Esther Griffin White

Short Stories

A Plain Tale from the Prairies

A Plain Tale from the Prairies pg. 1

"Miss White is a trenchant writer when dealing with the corete affairs of human kind, a superb satirist, a light bearer."
-John Nicholas Beffel, Toledo Times, 1916            


The Friends Collection and Earlham College Archives possess a great deal of Esther Griffin White’s personal short stories that she had penned throughout her life. Although these stories are all fictitious, looking into this specific collection reveals a lot about Esther's personal life, as the stories tend to mirror her interests, opinions and daily activities. These stories also show the writing style that Esther frequently used as well as the stylistic tropes she tended to favor.

One example of these stories, titled, A Plain Tale from the Prairies, perfectly encapsulates the themes and stylistic tendencies that Esther displayed in the majority of her short stories. In the story, there are four main characters but none of them possess names.[1] Instead, Esther uses a technique employed in many of her stories, and titles each character after a defining characteristic such as, “The Rich Girl,” “The So-So Girl,” and “The Frivolous Man.”[2] Esther goes to lengths to describe the character's appearances and traits. Esther's stories commonly begin with long, detailed descriptions of the characters and the scenery, which Esther describes with an eloquent, artistic eye, embellishing even the most medial of landscapes.

This specific story of the “Rich Girl” and the “So-So Girl,” as well as many others, incorporates themes from Esther’s life that are prevalent in all of her writings, including both her journal and her newspaper articles. These themes include the ideas of defying the boundaries of social class, romantic male and female interactions, free spirited women and their unconventional choices, being lonely in love, and the preferences men tend to have when picking their female companions. The overarching idea of being a unique woman in a highly structured society comes up frequently in Esther's short stories, causing the reader to gain an understanding of how the author felt about her place in society. Most of White’s female characters possess characteristics that are similar to her own, such as an artistic point of view, a political outlook, unwavering honesty, and a free spirit. Other reoccurring themes in Esther's writing include family gatherings and funerals, showing her strong connection to her family as well as how she felt about the devastating series of deaths that took her family away. Art is regularly mentioned throughout the stories by either a main character who is an artist or an antagonist who does not appreciate the true beauty of art.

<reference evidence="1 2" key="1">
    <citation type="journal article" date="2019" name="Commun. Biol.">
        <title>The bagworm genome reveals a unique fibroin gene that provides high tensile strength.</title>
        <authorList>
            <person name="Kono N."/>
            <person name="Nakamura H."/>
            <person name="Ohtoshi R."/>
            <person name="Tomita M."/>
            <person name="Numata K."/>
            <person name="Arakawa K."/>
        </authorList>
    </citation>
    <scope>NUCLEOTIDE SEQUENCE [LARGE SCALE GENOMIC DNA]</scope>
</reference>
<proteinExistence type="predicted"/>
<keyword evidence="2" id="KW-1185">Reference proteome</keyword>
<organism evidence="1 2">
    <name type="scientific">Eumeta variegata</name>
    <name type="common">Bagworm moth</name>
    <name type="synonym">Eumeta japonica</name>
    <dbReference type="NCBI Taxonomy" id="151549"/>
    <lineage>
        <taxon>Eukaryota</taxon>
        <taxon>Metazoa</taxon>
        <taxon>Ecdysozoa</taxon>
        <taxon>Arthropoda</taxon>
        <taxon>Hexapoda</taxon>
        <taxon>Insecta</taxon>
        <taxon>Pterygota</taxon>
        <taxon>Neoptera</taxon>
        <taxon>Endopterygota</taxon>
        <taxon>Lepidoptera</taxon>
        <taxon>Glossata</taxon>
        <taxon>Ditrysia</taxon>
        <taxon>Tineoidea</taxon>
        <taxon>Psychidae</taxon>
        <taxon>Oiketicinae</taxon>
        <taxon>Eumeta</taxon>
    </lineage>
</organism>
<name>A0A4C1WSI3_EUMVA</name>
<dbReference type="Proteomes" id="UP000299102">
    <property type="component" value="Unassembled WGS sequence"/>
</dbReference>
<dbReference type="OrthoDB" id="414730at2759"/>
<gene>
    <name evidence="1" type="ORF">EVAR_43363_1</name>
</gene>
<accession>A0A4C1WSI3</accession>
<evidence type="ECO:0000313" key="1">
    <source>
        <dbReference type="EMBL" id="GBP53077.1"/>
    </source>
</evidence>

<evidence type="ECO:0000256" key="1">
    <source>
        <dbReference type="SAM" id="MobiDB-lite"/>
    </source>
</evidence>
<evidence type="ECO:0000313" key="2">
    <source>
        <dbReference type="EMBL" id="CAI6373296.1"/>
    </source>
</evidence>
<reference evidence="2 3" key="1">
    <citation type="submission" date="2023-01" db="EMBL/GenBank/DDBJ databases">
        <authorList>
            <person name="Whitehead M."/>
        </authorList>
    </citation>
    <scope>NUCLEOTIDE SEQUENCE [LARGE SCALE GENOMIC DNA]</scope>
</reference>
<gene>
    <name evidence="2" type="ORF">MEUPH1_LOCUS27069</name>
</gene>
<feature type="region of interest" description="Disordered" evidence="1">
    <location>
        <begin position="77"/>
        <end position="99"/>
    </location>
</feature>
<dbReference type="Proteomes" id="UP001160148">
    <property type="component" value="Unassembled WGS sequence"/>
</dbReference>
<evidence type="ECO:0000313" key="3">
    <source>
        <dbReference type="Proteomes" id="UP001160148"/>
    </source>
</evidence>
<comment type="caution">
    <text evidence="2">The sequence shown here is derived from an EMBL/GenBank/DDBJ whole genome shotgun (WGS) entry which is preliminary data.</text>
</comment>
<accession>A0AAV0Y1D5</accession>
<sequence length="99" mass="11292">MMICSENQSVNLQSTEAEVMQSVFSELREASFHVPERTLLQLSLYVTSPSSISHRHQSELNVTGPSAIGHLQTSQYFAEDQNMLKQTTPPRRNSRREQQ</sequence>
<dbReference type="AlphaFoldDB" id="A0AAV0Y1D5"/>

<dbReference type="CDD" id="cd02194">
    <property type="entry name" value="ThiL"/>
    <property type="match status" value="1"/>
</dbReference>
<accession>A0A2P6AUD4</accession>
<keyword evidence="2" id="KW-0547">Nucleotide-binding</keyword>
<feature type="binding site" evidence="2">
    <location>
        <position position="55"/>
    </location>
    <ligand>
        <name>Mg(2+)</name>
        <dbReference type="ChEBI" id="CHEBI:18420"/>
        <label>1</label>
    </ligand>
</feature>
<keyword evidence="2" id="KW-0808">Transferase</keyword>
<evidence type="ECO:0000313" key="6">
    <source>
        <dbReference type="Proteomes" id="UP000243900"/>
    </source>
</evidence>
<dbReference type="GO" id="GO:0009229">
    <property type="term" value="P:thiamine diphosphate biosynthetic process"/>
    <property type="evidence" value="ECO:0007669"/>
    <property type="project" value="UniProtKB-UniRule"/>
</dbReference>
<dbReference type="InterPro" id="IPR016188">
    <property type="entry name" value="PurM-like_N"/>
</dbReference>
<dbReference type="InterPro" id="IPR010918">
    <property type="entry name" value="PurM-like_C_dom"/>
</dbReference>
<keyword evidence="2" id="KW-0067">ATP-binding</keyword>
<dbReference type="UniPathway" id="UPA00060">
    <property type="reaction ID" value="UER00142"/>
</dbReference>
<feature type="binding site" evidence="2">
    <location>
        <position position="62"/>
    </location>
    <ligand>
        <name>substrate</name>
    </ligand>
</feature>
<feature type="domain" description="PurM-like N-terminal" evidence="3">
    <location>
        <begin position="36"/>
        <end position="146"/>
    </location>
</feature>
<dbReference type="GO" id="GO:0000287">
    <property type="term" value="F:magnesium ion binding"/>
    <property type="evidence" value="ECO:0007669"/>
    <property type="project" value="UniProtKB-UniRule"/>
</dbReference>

There are a few stylistic signatures that White uses within these short stories. As mentioned, often characters will not have names, but be fitted with a descriptive title instead. Reoccurring characters tend to show up in these stories; these characters are Margaret, Maxedon, Edith and “The Cynic.” Esther's stories range from two pages to about twenty pages. Most of them are told from a third-person point of view; however, there are some first person accounts as well. There is one multiple act play in the collection entitled At A Summer Resort. One collection of stories is told through a series of letters between Edith and Margaret.


-Tracey Heymann

[1] White, Esther Griffin. A Plain Tale from the Prairies. Richmond, Ind

[2] White. Pg. 1